After diligently attempting to court national network cable channels for months, Seattle School, the brains behind the Iron Composer series (and 2004 Stranger Genius Award recipients) recently announced the good news that Sony's Game Show Network finally popped the question. While the ink's still wet on the details of that relationship, the partnership ideally would mean boosting the budget, visibility, and talent available to this city's only booze-rific, theatrically bombastic songwriting competition. And in even better news—Seattle School won't have to hit Hollywood pool parties with the Lohans and Hiltons to make it all happen. "GSN has adamantly stated that they do not want to move the show to L.A., but insist on keeping production of an IC TV series here in Seattle," says SS's Korby Sears. "GSN execs were impressed with the organic groundswell the show has fostered in the local music community, and in particular with the wild crowds and mass audience participation that occurs at every show. To maintain this vibe, GSN has stated that they would rather bypass shooting the series at a TV sound stage, and would like to keep filming at a club here in town to maintain that live feel." Iron Composer aim to keep that groundswell afloat for the next round of spontaneous ditty creation/binge drinking on November 12 at the Crocodile. In the final battle of local talent (IC will pull from a national pool of musicians in the future), Lori Campion of the Hot Rollers and Billy Joe Huels of the Dusty 45's fight for the soul of Seattle songwriting from the bottom of a whiskey glass.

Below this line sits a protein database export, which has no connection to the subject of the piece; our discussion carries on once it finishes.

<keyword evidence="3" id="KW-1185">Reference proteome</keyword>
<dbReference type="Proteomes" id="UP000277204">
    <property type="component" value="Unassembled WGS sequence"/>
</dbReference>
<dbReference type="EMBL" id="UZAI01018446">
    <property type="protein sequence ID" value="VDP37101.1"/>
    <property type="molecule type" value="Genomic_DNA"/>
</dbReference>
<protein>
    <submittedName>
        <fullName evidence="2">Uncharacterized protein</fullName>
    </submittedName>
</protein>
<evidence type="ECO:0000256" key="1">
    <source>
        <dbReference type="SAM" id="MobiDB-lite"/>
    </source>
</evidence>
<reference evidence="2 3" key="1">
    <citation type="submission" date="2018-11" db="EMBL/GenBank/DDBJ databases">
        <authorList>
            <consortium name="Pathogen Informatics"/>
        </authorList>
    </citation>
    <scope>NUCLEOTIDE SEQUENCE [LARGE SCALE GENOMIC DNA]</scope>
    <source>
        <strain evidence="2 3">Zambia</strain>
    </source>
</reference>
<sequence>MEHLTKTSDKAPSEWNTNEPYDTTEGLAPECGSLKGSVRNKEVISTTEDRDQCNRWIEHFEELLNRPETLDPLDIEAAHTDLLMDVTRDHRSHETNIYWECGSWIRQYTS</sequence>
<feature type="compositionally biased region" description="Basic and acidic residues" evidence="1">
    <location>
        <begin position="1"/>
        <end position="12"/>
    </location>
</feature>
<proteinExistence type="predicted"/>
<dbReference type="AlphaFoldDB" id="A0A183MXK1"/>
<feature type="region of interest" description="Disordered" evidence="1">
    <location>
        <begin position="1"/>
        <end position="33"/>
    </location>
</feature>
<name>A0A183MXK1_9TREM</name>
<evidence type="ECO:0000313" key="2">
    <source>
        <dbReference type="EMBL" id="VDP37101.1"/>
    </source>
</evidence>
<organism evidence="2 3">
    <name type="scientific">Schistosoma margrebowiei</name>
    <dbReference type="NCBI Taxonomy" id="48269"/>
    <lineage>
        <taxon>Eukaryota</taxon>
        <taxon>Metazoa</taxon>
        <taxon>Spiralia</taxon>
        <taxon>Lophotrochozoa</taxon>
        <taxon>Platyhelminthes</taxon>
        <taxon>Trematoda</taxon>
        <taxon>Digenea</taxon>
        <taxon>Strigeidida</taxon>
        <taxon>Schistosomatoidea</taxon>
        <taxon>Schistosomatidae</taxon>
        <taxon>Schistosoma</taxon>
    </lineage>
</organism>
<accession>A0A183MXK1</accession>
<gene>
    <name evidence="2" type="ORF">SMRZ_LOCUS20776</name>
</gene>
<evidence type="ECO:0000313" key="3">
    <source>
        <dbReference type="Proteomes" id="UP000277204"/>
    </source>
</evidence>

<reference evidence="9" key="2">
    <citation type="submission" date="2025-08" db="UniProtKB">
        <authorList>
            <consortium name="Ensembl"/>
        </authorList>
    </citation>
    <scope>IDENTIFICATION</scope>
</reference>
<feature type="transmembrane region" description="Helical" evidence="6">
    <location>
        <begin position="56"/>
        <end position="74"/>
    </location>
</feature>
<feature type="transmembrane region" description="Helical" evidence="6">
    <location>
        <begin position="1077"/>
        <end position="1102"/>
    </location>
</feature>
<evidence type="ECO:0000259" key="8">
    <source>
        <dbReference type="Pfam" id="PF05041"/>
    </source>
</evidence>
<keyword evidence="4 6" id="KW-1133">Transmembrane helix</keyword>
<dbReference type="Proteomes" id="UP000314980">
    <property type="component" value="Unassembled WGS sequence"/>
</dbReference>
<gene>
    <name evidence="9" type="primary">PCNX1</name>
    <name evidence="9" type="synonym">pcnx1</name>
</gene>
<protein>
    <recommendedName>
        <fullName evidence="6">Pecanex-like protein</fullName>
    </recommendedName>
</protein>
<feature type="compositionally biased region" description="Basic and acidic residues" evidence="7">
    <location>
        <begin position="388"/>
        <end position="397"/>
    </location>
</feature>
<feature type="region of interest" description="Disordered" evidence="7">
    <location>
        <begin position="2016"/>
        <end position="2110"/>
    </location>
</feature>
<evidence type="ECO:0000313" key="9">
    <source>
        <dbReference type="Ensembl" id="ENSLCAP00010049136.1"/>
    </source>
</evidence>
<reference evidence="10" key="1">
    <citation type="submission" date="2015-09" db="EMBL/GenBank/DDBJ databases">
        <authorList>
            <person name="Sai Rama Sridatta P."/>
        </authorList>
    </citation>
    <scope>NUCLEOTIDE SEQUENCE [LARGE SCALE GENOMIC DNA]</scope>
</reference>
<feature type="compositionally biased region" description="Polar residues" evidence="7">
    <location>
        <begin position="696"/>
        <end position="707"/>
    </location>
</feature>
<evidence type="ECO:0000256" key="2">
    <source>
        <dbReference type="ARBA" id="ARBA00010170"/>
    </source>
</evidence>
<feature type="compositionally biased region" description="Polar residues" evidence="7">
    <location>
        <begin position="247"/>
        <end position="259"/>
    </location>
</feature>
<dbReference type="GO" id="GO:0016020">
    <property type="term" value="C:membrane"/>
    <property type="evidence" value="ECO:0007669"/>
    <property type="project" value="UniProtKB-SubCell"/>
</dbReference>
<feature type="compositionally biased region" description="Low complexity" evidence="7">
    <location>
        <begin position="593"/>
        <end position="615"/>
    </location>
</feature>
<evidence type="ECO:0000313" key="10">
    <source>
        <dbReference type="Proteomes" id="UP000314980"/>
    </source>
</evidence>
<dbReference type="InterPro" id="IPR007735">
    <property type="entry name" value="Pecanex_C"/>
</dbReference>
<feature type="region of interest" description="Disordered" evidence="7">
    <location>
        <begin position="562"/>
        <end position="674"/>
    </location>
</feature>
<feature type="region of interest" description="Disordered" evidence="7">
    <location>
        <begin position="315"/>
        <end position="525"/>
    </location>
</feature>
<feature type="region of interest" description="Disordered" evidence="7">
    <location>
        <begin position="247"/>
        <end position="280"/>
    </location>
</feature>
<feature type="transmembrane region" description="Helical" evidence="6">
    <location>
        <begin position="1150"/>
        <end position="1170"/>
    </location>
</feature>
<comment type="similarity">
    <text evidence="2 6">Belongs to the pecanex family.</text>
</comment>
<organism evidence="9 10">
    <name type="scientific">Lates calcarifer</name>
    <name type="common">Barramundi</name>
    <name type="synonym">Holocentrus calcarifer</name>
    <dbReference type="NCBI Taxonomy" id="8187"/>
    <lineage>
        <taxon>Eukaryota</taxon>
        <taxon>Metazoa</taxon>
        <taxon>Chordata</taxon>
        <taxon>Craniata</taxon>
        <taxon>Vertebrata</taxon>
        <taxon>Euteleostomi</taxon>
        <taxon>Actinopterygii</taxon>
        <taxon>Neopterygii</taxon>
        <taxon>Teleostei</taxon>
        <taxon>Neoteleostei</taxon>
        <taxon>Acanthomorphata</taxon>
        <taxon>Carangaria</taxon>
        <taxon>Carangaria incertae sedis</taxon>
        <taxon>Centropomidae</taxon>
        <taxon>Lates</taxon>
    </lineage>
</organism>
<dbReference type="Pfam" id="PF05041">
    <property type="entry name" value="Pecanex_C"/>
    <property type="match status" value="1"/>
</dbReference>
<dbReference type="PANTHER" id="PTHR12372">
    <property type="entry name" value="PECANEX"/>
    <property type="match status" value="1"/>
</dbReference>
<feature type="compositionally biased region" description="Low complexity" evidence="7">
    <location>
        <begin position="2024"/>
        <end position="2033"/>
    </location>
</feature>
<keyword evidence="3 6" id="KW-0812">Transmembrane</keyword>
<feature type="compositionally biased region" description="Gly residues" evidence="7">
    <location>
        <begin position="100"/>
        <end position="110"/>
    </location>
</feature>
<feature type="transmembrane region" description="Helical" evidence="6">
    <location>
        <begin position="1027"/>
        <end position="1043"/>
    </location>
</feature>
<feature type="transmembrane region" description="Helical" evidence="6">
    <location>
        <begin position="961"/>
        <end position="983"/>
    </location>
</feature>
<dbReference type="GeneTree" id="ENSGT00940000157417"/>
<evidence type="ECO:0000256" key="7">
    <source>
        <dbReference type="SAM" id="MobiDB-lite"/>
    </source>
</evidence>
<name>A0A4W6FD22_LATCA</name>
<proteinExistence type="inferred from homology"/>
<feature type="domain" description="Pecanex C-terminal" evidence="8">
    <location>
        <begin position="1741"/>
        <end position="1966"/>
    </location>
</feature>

In other harmonious unions, Phil Wandscher, guitarist for Jesse Sykes & the Sweet Hereafter, tells me Ms. Sykes's dulcet voice may find its way onto the next SunnO))) record. The queen of dark country and the hooded warlords of drone will pair for a track together some time in the future. Phil passed along this information after the incessant hammering of SunnO)))'s impressive/oppressive set. The sheer mass of their (mostly) instrumental meditations vibrated various body parts across Neumo's—from my own chest and legs to a friend's suggestion that it actually moved his nasal passages. People experience live music for various reasons, but the most obvious reason to see SunnO))) live is to stimulate nerve endings you didn't even realize existed—sort of an aural acupuncture, if you will. (Also, I have a new love for Japanese power trio Boris, who in addition to using a giant gong that night, smeared Sabbath and the Stooges all over their noise-rock bluster.)
While their vibrations were much milder in tone, the Gris Gris made their Neumo's show uniquely intimate, forgoing the stage for an extended set on the floor, making it feel like we were part of some low-key basement party. I've said it before, but it takes so little to turn a normal show-going experience on its side, and kudos to the Oakland psych band for doing just that... and more.